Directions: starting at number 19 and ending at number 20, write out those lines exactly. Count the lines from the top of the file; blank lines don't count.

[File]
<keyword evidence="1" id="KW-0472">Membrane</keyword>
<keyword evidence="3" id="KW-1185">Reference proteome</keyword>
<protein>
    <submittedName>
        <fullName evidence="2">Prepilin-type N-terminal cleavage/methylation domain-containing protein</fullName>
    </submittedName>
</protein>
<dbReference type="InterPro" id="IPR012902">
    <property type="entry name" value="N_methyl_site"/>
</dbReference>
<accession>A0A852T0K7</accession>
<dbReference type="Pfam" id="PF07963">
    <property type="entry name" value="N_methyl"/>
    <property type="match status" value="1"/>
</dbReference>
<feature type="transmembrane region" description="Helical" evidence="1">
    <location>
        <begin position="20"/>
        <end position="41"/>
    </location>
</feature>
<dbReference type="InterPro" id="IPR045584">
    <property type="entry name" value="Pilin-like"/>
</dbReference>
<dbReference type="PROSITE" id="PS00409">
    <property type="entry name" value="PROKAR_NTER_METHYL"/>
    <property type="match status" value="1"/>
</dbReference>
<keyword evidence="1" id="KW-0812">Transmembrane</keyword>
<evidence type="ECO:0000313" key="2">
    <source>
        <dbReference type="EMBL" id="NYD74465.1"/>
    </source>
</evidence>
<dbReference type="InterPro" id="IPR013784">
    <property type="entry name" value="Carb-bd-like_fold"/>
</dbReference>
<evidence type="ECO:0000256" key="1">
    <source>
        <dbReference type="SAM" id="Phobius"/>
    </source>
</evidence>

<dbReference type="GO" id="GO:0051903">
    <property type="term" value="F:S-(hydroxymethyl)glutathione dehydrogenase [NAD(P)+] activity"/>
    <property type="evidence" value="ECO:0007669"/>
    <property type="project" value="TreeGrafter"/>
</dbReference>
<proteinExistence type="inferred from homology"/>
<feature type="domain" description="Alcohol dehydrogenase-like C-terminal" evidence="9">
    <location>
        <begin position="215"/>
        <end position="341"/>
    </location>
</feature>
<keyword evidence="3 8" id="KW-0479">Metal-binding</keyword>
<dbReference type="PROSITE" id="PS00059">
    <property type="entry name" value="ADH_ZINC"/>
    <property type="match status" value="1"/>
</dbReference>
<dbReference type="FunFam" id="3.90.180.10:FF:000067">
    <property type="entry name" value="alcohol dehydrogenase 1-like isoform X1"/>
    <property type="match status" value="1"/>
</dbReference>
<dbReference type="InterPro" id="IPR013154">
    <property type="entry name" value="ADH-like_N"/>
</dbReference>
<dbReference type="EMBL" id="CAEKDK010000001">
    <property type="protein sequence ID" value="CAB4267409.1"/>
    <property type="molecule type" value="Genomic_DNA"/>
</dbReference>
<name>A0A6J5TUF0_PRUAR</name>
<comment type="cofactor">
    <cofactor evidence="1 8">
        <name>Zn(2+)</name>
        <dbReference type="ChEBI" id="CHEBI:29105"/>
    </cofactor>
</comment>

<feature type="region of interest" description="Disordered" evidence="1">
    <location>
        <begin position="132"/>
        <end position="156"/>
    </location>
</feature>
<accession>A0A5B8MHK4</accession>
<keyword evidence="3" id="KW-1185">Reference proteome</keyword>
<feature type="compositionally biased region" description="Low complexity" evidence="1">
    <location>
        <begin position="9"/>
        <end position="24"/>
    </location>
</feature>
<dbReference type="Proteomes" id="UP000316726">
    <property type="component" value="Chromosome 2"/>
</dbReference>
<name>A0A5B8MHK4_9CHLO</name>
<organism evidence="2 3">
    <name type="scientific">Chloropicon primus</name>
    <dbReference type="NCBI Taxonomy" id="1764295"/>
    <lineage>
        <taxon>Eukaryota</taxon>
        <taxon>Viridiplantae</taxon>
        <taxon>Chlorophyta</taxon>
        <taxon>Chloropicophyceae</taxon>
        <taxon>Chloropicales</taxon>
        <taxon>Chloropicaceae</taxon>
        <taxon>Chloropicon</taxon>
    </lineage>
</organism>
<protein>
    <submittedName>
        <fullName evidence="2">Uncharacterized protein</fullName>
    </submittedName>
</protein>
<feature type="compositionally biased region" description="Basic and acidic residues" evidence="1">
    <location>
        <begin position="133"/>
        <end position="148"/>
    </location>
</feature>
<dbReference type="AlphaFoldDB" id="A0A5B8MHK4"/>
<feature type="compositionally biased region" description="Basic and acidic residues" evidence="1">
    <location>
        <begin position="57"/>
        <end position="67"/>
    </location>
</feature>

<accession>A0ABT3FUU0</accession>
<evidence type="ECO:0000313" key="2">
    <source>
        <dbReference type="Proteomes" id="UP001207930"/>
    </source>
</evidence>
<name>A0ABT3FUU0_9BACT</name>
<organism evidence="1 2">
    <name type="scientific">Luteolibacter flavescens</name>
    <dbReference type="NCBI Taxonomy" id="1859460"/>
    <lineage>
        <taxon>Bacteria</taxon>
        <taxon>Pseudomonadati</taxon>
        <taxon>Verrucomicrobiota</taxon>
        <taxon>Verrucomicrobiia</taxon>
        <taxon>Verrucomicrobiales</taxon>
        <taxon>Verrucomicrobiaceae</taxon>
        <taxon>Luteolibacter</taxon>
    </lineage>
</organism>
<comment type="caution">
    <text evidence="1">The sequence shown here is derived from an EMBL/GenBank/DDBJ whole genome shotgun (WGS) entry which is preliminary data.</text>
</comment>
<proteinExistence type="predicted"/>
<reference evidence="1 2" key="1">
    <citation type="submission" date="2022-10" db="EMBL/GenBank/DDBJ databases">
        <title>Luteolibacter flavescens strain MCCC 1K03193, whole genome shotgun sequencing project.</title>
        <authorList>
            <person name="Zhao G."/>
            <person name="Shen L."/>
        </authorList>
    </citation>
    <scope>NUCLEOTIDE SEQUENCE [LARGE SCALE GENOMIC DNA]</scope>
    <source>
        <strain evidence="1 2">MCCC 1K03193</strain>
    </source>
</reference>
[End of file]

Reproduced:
        <end position="41"/>
    </location>